It's a meal centered around one of West Virginia's favorite wild foods, the wild ramp (or rampion, as it is called by some). In our state, there are many civic organizations that host ramp dinners, or ramp feeds as they are often called, during April and early May. That is when the wild ramps are young, tender and at their best.
Larry's recent expeditions in the hills have produced a nice lot of ramps for our meals and freezer. Last night we invited some friends over and prepared a traditional ramp dinner just for the five of us.
What is typically served at a ramp dinner? The answer might surprise you. This is simple country food, not anything fancy, although some places do have cooking contests for ramps, and try many unusual recipes with them. But most ramp dinners stick to the tried and true. Here's a closer photo of what we fixed last night:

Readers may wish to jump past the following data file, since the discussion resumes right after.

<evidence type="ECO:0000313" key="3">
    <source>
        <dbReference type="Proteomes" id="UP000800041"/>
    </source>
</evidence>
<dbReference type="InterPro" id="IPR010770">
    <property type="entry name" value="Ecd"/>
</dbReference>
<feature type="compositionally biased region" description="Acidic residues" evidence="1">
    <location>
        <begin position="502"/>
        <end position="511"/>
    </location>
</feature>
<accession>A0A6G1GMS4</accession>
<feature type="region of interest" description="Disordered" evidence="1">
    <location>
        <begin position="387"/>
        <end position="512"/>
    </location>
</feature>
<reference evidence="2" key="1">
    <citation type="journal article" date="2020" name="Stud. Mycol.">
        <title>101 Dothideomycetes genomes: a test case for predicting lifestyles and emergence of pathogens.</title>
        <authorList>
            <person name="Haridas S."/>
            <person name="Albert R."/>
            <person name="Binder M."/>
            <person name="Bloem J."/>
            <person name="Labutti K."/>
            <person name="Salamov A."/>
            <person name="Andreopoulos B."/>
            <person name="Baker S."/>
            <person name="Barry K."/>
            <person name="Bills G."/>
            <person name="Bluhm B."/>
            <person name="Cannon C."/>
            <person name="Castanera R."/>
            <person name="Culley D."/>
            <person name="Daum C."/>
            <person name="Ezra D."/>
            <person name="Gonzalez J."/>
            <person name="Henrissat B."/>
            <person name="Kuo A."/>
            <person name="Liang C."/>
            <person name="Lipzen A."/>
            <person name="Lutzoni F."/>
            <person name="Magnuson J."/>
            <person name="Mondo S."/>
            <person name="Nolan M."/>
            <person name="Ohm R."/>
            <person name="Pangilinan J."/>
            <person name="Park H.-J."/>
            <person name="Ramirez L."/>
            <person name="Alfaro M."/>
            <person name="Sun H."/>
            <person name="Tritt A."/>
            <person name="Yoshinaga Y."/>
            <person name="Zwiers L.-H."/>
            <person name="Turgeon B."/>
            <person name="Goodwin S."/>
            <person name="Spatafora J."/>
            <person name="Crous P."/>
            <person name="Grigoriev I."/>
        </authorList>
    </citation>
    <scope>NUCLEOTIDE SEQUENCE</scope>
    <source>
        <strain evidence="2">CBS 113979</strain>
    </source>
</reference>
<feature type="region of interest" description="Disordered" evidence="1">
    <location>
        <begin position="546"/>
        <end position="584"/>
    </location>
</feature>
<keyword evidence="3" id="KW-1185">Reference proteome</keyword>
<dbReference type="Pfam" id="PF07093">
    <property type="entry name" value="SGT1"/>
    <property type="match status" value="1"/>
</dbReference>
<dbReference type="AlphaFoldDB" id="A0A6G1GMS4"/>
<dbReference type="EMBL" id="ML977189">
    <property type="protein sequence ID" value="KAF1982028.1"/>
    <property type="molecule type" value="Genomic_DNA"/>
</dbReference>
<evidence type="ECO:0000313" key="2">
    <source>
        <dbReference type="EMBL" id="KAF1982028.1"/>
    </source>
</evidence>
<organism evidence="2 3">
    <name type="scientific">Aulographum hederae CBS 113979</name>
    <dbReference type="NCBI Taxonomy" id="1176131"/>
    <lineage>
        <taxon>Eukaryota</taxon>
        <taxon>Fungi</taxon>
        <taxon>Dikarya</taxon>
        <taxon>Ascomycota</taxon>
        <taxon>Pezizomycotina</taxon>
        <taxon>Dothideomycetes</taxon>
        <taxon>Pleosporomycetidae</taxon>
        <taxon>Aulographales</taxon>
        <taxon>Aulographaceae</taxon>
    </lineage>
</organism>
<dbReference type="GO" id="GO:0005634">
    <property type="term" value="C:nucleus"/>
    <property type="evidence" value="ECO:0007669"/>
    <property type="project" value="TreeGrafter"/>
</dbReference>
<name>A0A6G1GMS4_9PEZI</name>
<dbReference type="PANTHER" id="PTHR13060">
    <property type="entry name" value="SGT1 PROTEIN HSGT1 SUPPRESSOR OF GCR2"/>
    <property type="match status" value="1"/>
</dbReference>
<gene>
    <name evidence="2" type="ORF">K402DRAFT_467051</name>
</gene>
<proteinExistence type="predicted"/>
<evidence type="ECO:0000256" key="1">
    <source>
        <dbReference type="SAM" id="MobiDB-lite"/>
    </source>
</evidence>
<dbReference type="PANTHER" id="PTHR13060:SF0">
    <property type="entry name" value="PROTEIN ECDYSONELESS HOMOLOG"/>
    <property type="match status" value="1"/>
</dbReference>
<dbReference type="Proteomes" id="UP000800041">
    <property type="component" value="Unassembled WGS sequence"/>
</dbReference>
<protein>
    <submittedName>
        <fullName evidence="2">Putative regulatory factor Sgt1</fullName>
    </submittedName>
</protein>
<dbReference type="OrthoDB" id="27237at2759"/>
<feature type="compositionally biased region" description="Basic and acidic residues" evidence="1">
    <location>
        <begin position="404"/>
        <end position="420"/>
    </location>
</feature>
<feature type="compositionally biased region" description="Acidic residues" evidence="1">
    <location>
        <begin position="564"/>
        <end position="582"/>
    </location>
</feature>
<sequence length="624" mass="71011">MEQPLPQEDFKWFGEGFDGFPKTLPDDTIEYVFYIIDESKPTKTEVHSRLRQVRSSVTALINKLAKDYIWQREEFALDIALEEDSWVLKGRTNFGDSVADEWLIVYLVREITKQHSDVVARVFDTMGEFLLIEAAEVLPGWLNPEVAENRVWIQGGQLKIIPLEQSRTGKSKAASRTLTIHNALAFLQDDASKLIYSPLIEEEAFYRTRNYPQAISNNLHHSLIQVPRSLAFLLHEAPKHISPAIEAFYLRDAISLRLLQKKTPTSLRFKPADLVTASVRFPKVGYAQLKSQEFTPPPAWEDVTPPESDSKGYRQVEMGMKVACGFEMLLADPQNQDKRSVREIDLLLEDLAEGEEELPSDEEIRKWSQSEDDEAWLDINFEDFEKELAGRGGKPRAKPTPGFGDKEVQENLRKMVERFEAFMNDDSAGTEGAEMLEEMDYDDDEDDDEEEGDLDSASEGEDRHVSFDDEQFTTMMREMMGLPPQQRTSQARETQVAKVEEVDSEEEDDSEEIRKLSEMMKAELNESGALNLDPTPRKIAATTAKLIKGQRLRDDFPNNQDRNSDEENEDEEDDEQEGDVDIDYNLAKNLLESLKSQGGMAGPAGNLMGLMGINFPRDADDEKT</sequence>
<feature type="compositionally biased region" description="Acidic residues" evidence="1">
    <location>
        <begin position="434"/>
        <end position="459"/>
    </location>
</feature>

Starting at the top and moving clockwise:
- scrambled eggs (from our chickens--I made these without ramps, but many people mix ramps into the eggs)
- applesauce (from our cellar)
- fried red-skinned potatoes (not from the cellar, though--ours have finally gotten too sprouted out to use)
- pinto beans with ramps (cooked by Larry)
- skillet cornbread (some people put ramps in the cornbread, but I didn't) with cow butter--a gift from a neighbor.
The only thing we were missing was sassafras tea--we haven't gone out to dig any roots yet.
Today Larry is trying something new--drying ramps. I'd like to have them on hand to use in other recipes year-round, as an alternative to garlic perhaps. We'll see how this experiment turns out.